I’d say to give yourself some time to get into the rhythm – don’t go straight into an intense work mode immediately – give it time, get used to the place. After just two days of working I figured out I don’t function at all with the heat around noon, so I worked in the early morning hours, went to yoga, chilled at the beach and worked after lunch time when it cooled down. If you have a short time like me, it’s a little trickier to find out what works best for you, but the important thing is to keep trying different things or different spots to work at even in a co-working space. After 3 days I knew exactly what time I was most productive, where my favourite spot to work was at what time of the day and when.

Digital Nomad Office Goals

An ideal workspace or homespun office really depends on the person. You have the freedom to design your own remote working holiday. Whatever it is you need to stay motivated and inspired, it’s up to you to make that happen. The internet is overflowing with information so it’s easy to do lots of research before you leave. 

If you’re up for a remote working abroad, you don’t have to fly halfway across the world. For the Europeans reading this, there are places like Porto or Barcelona with great co-working/living places to check out. Or if you want to travel a bit further and prefer the hustle of a big city rather than relaxed beach vibes, head out to New York or Medellin. The point is to get out of your comfort zone, discover a new place, find new inspiration and just enjoy the freedom you have to work from anywhere you want. If you can escape the 9 to 5 office routine, why not?

When you’ve chosen the country or countries you’d like to go to, the next choice to make is where you’d like to work and live from. The options for a digital nomad abroad are endless. You can find co-working spaces that are also co-living spaces like Verse or Hubud. At these places, your holiday becomes a home, which becomes an office – and that is an experience in itself. You can also choose to book yourself into an Airbnb, hotel or guest house near a good co-working space. This way, you can enjoy the benefits of a co-working space and take a step back from the hustle somewhere else.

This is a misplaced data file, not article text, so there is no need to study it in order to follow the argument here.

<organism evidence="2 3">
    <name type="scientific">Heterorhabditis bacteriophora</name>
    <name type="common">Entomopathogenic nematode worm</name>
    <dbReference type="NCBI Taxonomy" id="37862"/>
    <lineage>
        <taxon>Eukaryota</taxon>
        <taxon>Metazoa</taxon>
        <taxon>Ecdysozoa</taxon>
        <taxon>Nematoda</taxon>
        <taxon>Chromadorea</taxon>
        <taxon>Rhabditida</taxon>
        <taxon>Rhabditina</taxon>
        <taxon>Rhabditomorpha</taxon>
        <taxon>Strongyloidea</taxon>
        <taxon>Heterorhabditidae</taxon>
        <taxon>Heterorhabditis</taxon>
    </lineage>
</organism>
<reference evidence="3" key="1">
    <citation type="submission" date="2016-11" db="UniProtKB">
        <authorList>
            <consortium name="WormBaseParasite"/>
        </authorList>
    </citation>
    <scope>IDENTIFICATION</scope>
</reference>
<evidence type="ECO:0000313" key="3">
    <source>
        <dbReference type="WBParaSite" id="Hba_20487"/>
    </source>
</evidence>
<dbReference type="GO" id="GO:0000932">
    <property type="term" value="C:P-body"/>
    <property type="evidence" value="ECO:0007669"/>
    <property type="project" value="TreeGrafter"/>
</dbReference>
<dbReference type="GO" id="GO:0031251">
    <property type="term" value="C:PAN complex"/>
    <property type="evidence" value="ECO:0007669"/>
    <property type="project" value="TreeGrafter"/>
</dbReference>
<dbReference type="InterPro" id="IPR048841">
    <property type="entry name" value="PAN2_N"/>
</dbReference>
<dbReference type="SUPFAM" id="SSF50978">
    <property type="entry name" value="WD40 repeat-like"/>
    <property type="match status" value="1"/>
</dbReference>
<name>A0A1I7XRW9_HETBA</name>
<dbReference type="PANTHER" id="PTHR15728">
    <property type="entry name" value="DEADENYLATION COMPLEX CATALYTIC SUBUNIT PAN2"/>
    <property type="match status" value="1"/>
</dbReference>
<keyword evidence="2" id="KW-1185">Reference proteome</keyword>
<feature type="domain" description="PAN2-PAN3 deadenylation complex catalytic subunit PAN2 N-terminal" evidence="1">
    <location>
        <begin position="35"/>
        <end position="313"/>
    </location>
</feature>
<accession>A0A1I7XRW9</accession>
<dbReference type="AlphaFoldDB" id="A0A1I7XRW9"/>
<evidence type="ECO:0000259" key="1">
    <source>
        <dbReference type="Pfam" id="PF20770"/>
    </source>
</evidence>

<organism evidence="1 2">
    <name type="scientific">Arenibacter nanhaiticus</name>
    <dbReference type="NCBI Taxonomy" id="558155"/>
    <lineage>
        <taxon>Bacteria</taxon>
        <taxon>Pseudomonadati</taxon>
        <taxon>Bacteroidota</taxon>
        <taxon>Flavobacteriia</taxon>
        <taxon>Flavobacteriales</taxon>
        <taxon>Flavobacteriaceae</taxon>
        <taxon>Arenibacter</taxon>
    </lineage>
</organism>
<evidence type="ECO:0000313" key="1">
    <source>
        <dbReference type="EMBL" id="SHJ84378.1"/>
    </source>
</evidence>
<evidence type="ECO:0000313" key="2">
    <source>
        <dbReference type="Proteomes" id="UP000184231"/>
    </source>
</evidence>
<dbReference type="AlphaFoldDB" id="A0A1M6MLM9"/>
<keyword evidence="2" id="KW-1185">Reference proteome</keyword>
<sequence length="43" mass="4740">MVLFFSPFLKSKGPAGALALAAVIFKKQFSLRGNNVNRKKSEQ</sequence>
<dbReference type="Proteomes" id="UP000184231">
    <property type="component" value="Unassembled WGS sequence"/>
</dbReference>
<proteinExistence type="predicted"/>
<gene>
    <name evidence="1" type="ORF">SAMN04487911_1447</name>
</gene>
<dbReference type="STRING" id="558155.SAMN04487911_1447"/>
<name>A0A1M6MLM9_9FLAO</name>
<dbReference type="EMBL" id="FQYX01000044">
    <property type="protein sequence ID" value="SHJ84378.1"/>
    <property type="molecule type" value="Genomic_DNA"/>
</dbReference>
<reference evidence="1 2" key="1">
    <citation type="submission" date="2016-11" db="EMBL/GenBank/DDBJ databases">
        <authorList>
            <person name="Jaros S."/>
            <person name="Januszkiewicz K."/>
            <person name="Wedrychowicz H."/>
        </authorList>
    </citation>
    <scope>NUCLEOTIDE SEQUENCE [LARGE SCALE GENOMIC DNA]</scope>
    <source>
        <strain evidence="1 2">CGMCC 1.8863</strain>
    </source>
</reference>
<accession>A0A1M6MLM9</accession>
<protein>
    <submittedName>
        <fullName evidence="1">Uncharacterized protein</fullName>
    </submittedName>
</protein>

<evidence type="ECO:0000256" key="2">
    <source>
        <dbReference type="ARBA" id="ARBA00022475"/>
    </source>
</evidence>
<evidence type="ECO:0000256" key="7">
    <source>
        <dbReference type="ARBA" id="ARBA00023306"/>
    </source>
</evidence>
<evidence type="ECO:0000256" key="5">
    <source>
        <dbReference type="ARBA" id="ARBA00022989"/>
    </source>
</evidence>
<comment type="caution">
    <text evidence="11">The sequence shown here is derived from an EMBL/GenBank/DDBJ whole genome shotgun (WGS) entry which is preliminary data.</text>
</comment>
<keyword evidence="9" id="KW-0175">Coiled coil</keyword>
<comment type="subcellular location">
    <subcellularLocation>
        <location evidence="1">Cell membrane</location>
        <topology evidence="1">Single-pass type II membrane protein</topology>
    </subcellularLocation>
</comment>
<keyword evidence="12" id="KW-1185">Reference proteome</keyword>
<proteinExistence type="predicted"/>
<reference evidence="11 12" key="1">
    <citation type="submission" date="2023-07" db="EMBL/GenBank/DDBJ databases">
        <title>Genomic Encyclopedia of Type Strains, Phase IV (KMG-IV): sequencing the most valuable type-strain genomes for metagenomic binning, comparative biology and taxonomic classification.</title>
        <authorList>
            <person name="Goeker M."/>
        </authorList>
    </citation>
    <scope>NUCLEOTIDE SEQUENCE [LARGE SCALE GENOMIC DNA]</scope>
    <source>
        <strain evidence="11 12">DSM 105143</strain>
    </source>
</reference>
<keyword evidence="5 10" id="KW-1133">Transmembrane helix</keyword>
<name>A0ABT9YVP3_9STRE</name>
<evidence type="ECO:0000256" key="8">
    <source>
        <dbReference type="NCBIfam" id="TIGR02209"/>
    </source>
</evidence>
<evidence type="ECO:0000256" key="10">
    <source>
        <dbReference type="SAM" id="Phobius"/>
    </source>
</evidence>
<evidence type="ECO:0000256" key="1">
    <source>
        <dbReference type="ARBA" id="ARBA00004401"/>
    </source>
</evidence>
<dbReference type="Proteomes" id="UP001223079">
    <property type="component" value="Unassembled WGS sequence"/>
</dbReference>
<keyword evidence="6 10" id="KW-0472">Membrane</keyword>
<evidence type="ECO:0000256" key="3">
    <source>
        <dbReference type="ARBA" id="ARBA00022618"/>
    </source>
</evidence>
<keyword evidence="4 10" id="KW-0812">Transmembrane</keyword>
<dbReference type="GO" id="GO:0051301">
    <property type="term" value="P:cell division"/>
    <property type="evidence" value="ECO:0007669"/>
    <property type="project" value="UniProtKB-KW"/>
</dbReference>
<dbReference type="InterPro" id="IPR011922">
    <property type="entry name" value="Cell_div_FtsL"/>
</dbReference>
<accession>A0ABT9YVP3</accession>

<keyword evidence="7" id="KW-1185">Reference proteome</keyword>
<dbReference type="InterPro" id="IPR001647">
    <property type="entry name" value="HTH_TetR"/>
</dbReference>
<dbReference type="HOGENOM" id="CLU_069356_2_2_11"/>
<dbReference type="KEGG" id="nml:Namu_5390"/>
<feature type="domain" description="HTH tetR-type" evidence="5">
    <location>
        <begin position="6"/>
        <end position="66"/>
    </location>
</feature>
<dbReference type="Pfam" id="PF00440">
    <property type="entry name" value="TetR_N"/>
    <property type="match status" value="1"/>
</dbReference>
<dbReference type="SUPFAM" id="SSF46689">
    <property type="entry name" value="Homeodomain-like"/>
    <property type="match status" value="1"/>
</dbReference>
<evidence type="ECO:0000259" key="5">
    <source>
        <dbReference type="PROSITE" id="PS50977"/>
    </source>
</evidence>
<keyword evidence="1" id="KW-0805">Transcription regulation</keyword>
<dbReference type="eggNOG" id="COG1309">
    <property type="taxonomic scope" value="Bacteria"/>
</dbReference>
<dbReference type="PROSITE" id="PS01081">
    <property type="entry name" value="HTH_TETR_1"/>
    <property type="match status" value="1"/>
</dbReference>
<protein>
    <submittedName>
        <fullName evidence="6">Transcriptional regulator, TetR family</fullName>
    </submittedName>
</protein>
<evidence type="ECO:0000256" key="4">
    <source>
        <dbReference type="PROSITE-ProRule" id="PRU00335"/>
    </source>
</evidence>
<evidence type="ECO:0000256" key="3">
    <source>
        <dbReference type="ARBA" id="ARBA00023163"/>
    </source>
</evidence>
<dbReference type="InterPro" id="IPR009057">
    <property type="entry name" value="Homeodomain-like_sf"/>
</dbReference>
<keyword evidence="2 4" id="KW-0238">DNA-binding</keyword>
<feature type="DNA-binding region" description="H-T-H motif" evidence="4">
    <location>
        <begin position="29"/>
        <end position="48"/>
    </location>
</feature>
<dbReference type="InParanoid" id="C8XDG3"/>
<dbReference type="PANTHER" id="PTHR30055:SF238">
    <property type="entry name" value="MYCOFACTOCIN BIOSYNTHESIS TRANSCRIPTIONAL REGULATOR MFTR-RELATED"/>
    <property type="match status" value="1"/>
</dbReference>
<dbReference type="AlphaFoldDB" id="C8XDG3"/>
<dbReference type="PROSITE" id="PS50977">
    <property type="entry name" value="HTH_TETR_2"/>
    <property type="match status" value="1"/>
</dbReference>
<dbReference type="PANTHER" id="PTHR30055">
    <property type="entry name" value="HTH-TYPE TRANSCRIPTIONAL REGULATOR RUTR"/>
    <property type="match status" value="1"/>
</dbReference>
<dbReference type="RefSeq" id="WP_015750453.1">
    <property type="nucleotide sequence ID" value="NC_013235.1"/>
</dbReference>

Co-working spaces take away all the hassle of a remote working trip. Here you’re guaranteed good wifi,  desks or comfy chairs to work from, other digital nomads and good coffee. But these millennial hubs aren’t your only option. A charming Airbnb or hotel room with good wifi, a desk and anything else you’ll need to get work done will also do. Having a place catered to your needs as a remote worker is great and meeting new like-minded people even better. But a little peace and quiet at your own home-away-from-home can do wonders for your work as well.

Remember, it's still a holiday (sort of)

The point is not to drench yourself in guilt every time you relax a little. Don’t forget the vacation part of workcation. Free time is not only beneficial for your work progress, but it’s also necessary. Both your wellbeing and work will be better off. I did heaps of reading, journaling, yoga and just lying on the beach doing absolutely nothing. I’d suggest to really find something else you can do when you’re there. You could learn how to surf, go to cooking classes or just schedule in some time to explore the city and local food.